Engagedly Inaccessable by Charlotte Bennie

Engagedly Inaccessable

When you think about it, the term “Disabled Toilet” is a bit silly. I don’t wish to cause offence, but disabled means something isn’t working as it should. I much prefer the term, “Accessible Toilet”. Of course, you all know exactly what I mean by an accessible toilet. Good lighting and colour contrast, tactile tiles indicating the position of everything important and none of those malevolent automatic taps which skoosh water all over you, leaving your arms soaked right up to the oxters.
Except, has anyone actually found such a loo? am I the only blinkie who has spent more time than is necessary bumbling around a bright, White room, unable to find my way out? Or, even worse, have found myself in an eerie, dim blue light, knocking bits of myself against surprisingly sharp corners of unidentifiable objects.
Naturally, an accessible toilet has to be accessible to people with a wide range of disabilities. However, I’ve never, ever, found one designed with even the slightest nod towards us blinkies.
Why has no one ever considered colour contrast, for instance? Painting walls and door a markedly different colour from everything else isn’t rocket science and wouldn’t even add anything extra to the cost, so, why isn’t it standard? Likewise, how about a change in the texture of the flooring around the loo and the sink? I’m not suggesting the bobble slabsfound, sometimes, at drop kerbs. Just a different texture underfoot. The only place where I have noticed this was at Rome airport. Actually, it has a proper name but there’s no way the screen reader and I will attempt to spell that. The entrance hall there has paths of differently textured tiles running every which way. Presumably, if you follow one of these, either by testing it with your feet or judging the reaftion of your Canadian cane, it will take you somewhere. For all I know, there are signs excplaining all this. Perhaps, the Caeci Romani are given special information so, when they arrive there, they know exactly what to do and where to do it.
Then, there is all the stuff stored in disabled toilets. It’s bad enough, having to share the place withal the paraphernalia relating to cleaning up babies. Why do we have to share anyway? Why can’t babies have a proper place for themselves? It’s all the other impedimenta. Big machines with awkward, sticky oot bits, used for cleaning and stored, goodness knows why, in disabled toilets. Expertly positioned to do maximum damage to anyone blundering about.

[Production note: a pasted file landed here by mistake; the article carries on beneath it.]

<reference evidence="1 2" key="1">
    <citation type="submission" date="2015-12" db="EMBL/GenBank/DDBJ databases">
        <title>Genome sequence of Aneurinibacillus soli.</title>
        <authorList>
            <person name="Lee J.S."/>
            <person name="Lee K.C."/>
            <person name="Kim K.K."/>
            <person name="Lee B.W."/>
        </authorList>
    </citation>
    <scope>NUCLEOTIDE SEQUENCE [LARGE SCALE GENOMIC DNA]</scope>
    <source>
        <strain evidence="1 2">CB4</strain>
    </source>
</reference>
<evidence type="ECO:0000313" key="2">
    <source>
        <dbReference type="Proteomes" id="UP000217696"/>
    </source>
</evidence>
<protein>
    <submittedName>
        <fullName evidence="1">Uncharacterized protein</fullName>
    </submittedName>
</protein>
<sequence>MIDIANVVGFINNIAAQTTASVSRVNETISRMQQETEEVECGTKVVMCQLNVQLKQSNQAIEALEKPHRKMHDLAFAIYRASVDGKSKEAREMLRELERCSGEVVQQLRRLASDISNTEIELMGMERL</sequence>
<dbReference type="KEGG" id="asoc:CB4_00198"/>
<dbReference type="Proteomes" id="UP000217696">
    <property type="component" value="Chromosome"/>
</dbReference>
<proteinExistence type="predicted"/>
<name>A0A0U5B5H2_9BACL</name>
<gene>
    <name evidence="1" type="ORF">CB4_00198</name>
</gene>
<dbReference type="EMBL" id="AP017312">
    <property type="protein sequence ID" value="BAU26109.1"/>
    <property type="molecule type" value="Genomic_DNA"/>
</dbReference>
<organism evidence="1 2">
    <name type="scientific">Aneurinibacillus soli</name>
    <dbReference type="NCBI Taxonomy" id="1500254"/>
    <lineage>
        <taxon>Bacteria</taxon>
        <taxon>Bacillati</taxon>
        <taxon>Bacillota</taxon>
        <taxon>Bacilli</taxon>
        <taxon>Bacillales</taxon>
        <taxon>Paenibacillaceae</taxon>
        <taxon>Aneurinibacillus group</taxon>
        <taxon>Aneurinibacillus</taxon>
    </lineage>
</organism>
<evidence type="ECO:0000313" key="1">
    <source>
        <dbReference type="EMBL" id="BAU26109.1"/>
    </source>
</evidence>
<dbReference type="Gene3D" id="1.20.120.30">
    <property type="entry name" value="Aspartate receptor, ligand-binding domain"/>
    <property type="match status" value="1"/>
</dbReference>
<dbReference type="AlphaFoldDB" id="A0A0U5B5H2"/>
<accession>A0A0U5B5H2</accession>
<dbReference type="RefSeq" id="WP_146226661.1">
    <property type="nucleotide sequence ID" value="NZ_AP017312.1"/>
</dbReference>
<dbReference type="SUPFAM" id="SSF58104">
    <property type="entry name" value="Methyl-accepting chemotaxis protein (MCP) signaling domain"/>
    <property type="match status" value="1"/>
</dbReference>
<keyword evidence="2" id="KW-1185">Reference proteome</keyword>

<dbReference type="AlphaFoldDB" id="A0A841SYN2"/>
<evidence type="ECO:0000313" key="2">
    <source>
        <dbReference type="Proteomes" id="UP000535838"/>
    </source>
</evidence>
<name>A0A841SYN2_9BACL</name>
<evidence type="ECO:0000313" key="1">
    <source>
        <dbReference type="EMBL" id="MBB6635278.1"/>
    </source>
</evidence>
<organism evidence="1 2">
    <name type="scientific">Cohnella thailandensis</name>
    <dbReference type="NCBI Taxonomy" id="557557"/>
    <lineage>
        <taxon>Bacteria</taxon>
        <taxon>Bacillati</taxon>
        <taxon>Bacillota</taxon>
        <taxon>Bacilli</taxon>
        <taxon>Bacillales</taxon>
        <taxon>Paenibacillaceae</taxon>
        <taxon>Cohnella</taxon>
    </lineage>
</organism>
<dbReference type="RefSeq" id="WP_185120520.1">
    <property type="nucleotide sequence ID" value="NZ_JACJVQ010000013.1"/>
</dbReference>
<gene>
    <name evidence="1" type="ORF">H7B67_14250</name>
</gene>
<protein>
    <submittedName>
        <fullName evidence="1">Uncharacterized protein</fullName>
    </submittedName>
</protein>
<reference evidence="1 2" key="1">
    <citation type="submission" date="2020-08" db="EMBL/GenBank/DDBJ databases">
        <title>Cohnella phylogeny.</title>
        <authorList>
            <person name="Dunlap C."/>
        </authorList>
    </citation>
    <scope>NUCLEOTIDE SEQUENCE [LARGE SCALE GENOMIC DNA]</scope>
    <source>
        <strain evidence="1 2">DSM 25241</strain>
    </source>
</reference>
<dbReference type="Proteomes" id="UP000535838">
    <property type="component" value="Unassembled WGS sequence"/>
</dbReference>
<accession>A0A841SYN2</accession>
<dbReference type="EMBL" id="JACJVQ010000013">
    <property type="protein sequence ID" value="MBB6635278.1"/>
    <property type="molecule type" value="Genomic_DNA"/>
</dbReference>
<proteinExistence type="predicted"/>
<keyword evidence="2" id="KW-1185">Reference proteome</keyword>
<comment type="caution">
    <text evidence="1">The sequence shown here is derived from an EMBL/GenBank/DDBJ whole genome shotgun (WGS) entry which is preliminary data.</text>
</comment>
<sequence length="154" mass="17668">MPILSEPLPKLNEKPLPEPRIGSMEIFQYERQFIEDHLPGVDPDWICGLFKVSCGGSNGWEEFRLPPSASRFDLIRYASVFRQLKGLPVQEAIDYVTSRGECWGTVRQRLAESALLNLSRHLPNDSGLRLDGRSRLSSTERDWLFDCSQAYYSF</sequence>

Once, I dislodged what was possibly a tastefully arranged pyramid of toilet rolls. Waving my hands under a hand drier, I sent the whole shebang flying and, of course, I hadn’t the remotest clue as to where they had gone. Or, it’s wee bottles of skooshy soap, precariously balanced on totie, narrow, wee shelves. Somehow, some part of my anatomy can always find such a bottle, hurtling it floorwards whereas, if the soap is being dispensed from one of those wall mounted contraptions, I can never, never find it.
And, what am I supposed to do with paper towels? Only rarely is the intended receptacle placed directly under the dispenser. Nothing so obvious! No, the bin can be anywhere, which may be fine for the fully sighted but extremely annoying for the likes of me. I would prefer to be tidy, really, I would but it is rarely possible. So, I drop the scrunched up paper towels directly underneath their dispenser, in the vain hope that whoever is in charge of the toilet twigs the reason.
Okay, some toilets have had to be squeezed into whatever space is possible in a building erected when the concept of plumbing was non existent. But what about those in modern buildings? Surely, it would be easy enough, in such places, to have a standard code relating to where things ought to be? Combine that design code withcolour contrast and tactile surfaces, and Bob’s your Plumber. Sorted for us blinkies whithout costing a fortune and, I’d hope without causing problems for people with other disabilities.
Until then, however, if you find the floor of a disabled toilet strewn with bits of paper towel and unwinding toilet rolls, all dissolving in a puddle leaking from a dangerously emptying bottle of skooshy soap loitering on the floor, well, you have my abject apologies.

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